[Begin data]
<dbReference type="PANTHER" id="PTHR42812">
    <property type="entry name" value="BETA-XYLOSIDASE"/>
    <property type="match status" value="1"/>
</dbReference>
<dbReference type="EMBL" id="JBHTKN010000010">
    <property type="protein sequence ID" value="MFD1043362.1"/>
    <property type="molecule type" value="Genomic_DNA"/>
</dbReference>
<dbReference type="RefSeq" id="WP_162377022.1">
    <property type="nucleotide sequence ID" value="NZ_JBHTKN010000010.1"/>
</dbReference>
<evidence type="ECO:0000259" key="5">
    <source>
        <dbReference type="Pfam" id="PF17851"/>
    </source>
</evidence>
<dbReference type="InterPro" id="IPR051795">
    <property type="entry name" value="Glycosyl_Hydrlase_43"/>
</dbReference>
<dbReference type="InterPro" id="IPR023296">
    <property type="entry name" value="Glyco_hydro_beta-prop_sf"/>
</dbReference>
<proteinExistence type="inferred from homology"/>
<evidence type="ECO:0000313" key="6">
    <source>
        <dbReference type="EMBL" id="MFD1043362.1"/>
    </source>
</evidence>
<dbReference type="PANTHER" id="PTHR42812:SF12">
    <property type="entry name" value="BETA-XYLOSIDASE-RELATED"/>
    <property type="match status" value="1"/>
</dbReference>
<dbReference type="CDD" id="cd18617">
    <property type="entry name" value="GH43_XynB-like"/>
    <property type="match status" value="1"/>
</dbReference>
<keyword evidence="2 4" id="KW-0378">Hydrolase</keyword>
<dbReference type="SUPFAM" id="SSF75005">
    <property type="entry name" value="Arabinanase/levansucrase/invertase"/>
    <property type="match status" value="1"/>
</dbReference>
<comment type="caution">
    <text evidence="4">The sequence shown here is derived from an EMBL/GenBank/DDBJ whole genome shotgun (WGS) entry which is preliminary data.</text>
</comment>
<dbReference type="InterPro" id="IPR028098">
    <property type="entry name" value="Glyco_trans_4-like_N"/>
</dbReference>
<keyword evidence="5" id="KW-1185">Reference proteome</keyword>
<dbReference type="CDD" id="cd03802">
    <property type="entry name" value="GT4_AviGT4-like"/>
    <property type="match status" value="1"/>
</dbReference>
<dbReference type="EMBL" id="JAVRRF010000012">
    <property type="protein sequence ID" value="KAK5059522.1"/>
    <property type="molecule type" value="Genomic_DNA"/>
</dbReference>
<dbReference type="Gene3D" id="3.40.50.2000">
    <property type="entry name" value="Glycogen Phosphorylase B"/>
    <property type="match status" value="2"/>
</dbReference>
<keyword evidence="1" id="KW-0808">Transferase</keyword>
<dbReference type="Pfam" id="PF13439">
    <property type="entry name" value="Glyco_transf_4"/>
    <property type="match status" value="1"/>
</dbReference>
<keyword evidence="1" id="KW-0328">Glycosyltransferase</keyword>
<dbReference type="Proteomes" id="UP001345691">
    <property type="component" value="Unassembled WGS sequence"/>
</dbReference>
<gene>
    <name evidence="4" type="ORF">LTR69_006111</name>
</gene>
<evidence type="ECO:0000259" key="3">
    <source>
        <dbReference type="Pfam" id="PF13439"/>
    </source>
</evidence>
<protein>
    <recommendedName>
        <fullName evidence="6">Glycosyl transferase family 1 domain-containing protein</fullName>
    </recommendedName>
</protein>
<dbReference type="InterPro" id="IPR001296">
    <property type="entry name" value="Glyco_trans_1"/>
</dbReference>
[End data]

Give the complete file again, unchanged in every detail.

<dbReference type="PANTHER" id="PTHR42812">
    <property type="entry name" value="BETA-XYLOSIDASE"/>
    <property type="match status" value="1"/>
</dbReference>
<dbReference type="EMBL" id="JBHTKN010000010">
    <property type="protein sequence ID" value="MFD1043362.1"/>
    <property type="molecule type" value="Genomic_DNA"/>
</dbReference>
<dbReference type="RefSeq" id="WP_162377022.1">
    <property type="nucleotide sequence ID" value="NZ_JBHTKN010000010.1"/>
</dbReference>
<evidence type="ECO:0000259" key="5">
    <source>
        <dbReference type="Pfam" id="PF17851"/>
    </source>
</evidence>
<dbReference type="InterPro" id="IPR051795">
    <property type="entry name" value="Glycosyl_Hydrlase_43"/>
</dbReference>
<dbReference type="InterPro" id="IPR023296">
    <property type="entry name" value="Glyco_hydro_beta-prop_sf"/>
</dbReference>
<proteinExistence type="inferred from homology"/>
<evidence type="ECO:0000313" key="6">
    <source>
        <dbReference type="EMBL" id="MFD1043362.1"/>
    </source>
</evidence>
<dbReference type="PANTHER" id="PTHR42812:SF12">
    <property type="entry name" value="BETA-XYLOSIDASE-RELATED"/>
    <property type="match status" value="1"/>
</dbReference>
<dbReference type="CDD" id="cd18617">
    <property type="entry name" value="GH43_XynB-like"/>
    <property type="match status" value="1"/>
</dbReference>
<keyword evidence="2 4" id="KW-0378">Hydrolase</keyword>
<dbReference type="SUPFAM" id="SSF75005">
    <property type="entry name" value="Arabinanase/levansucrase/invertase"/>
    <property type="match status" value="1"/>
</dbReference>
<comment type="caution">
    <text evidence="4">The sequence shown here is derived from an EMBL/GenBank/DDBJ whole genome shotgun (WGS) entry which is preliminary data.</text>
</comment>
<dbReference type="InterPro" id="IPR028098">
    <property type="entry name" value="Glyco_trans_4-like_N"/>
</dbReference>
<keyword evidence="5" id="KW-1185">Reference proteome</keyword>
<dbReference type="CDD" id="cd03802">
    <property type="entry name" value="GT4_AviGT4-like"/>
    <property type="match status" value="1"/>
</dbReference>
<dbReference type="EMBL" id="JAVRRF010000012">
    <property type="protein sequence ID" value="KAK5059522.1"/>
    <property type="molecule type" value="Genomic_DNA"/>
</dbReference>
<dbReference type="Gene3D" id="3.40.50.2000">
    <property type="entry name" value="Glycogen Phosphorylase B"/>
    <property type="match status" value="2"/>
</dbReference>
<keyword evidence="1" id="KW-0808">Transferase</keyword>
<dbReference type="Pfam" id="PF13439">
    <property type="entry name" value="Glyco_transf_4"/>
    <property type="match status" value="1"/>
</dbReference>
<keyword evidence="1" id="KW-0328">Glycosyltransferase</keyword>
<dbReference type="Proteomes" id="UP001345691">
    <property type="component" value="Unassembled WGS sequence"/>
</dbReference>
<gene>
    <name evidence="4" type="ORF">LTR69_006111</name>
</gene>
<evidence type="ECO:0000259" key="3">
    <source>
        <dbReference type="Pfam" id="PF13439"/>
    </source>
</evidence>
<protein>
    <recommendedName>
        <fullName evidence="6">Glycosyl transferase family 1 domain-containing protein</fullName>
    </recommendedName>
</protein>
<dbReference type="InterPro" id="IPR001296">
    <property type="entry name" value="Glyco_trans_1"/>
</dbReference>